This morning I led a BNI training about delivering a ten minute presentation. BNI members have the opportunity to give such a presentation to members of their chapter. Depending on the size of the chapter, they may only get this chance once per year. Obviously, members don't want to waste this time by delivering information that others don't remember.
The one message I wanted to convey was that stories can make facts and figures come alive. I love being a trainer, because I always learn so much from the participants. Let me tell you what the students helped me to get in touch with this morning.
Descriptions, like name (use a fake one if confidentiality is an issue), age and gender help me to paint my own mental pictures. It sure does make it easier for me to remember the details later.
A benefit told as part of a story delivers the emotional power to catch my attention. For example, Julie Kuney, is co-owner of a local ComfortKeepers, a company that provides non-medical home care. During class she told us about Margie (fake name), a woman who needed to move out of the hospital because her insurance benefits had expired. When Julie talked with Margie, a former school teacher, Margie said," I just want to come home to live."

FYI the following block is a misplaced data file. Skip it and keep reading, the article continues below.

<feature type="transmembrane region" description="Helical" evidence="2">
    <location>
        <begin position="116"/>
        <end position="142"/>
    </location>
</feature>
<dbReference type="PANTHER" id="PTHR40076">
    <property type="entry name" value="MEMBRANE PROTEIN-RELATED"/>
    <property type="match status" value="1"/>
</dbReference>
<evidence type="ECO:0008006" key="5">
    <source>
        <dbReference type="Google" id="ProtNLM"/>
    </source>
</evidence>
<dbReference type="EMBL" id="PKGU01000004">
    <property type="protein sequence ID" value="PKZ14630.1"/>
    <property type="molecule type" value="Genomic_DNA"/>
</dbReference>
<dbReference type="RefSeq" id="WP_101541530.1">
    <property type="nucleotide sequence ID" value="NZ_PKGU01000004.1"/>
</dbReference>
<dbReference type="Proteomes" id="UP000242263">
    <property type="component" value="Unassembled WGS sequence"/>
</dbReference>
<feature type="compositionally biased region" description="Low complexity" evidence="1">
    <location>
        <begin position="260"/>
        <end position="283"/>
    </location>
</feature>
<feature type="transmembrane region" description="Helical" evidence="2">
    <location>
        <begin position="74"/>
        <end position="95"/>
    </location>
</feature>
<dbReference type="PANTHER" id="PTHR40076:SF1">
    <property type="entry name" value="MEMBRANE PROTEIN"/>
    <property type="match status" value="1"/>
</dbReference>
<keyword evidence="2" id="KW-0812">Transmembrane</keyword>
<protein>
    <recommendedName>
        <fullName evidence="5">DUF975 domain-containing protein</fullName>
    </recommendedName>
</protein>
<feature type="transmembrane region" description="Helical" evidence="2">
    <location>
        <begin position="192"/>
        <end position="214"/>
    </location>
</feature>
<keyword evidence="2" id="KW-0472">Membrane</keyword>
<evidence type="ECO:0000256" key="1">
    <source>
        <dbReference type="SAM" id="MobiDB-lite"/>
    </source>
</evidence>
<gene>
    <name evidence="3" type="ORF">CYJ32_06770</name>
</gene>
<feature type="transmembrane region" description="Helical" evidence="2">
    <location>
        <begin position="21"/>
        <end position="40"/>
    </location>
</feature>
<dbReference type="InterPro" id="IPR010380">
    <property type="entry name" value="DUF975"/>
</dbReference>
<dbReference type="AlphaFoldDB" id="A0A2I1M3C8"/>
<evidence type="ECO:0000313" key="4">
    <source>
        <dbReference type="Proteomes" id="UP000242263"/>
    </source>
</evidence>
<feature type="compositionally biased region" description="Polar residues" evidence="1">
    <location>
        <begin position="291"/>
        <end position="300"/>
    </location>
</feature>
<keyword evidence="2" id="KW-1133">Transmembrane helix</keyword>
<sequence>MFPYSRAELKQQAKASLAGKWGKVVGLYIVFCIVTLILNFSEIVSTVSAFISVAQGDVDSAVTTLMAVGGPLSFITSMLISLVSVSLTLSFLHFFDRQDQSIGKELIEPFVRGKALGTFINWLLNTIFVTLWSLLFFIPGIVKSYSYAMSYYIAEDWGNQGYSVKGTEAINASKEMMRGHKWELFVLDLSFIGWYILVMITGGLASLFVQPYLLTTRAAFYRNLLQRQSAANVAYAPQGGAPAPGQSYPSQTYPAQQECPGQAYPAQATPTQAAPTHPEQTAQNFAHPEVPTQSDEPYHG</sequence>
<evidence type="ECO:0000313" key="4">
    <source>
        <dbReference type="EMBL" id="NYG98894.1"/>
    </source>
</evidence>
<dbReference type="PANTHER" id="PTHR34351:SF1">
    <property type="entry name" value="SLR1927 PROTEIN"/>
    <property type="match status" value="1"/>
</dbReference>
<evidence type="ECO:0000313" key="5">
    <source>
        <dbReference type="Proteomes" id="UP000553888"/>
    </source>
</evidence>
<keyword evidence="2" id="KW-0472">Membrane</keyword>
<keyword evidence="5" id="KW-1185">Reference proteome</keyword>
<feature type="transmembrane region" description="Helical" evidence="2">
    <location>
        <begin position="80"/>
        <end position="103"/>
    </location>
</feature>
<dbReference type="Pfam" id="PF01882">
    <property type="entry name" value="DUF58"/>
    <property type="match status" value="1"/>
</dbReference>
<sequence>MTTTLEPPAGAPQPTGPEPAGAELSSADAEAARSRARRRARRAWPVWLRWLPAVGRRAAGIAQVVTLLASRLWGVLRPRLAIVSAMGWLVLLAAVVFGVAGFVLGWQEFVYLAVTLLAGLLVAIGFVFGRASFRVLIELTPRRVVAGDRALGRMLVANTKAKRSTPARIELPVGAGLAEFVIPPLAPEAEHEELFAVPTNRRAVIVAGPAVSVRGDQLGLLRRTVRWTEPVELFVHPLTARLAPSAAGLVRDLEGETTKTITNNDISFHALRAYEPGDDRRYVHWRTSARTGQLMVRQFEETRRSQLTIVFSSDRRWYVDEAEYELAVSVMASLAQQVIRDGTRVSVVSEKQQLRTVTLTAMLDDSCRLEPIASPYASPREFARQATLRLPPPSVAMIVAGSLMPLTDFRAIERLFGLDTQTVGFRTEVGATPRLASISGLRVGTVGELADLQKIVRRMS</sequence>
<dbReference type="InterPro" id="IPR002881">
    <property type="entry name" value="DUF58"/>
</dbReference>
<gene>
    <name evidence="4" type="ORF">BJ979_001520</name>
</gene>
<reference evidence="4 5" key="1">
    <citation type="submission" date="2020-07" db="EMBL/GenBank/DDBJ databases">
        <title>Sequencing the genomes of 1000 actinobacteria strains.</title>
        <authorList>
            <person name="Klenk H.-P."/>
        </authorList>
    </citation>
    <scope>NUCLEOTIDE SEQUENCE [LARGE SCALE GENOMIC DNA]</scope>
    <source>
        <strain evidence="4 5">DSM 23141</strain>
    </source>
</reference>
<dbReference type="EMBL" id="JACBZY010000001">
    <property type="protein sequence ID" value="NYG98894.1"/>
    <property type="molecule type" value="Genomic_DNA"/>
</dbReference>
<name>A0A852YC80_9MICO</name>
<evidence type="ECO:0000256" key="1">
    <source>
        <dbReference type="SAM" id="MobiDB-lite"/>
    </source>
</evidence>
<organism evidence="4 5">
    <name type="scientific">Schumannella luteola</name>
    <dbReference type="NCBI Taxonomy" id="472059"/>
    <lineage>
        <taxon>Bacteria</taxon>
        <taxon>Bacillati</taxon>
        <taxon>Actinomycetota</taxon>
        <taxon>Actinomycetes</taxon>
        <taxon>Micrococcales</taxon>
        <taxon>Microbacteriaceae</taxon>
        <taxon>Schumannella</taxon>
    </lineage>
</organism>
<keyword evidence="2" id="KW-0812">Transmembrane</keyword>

The challenge was that Margie is bedridden. Julie coordinated all the many details to get Margie's care handled. But the best part of the story for me was that the first dinner Margie had in her home was pizza ordered by ComfortKeepers. Julie told us that Margie said, "This is the first pizza I've had in 8 months. Thank you for making my homecoming so special." Now Julie could have just said, "We go the extra mile to handle the details of your loved one's care which means you don't have to think about it." But instead the story told me how special Julie really is when she thinks about the kind of care she will deliver.
Stories make it easy for me to feel like a presenter is having an individual conversation with me. Even though I already thought highly of Julie, her story this morning makes me want to help her even more. I will be on the lookout for friends and clients to refer to her. I can see that stories help to make a healthy bottom line. I knew that logically before class started, but now I really know it because of what I learned from the the participants. Thanks guys (and gals)!
Do you remember someone you've heard deliver a great presentation? What did this person do to make you remember them?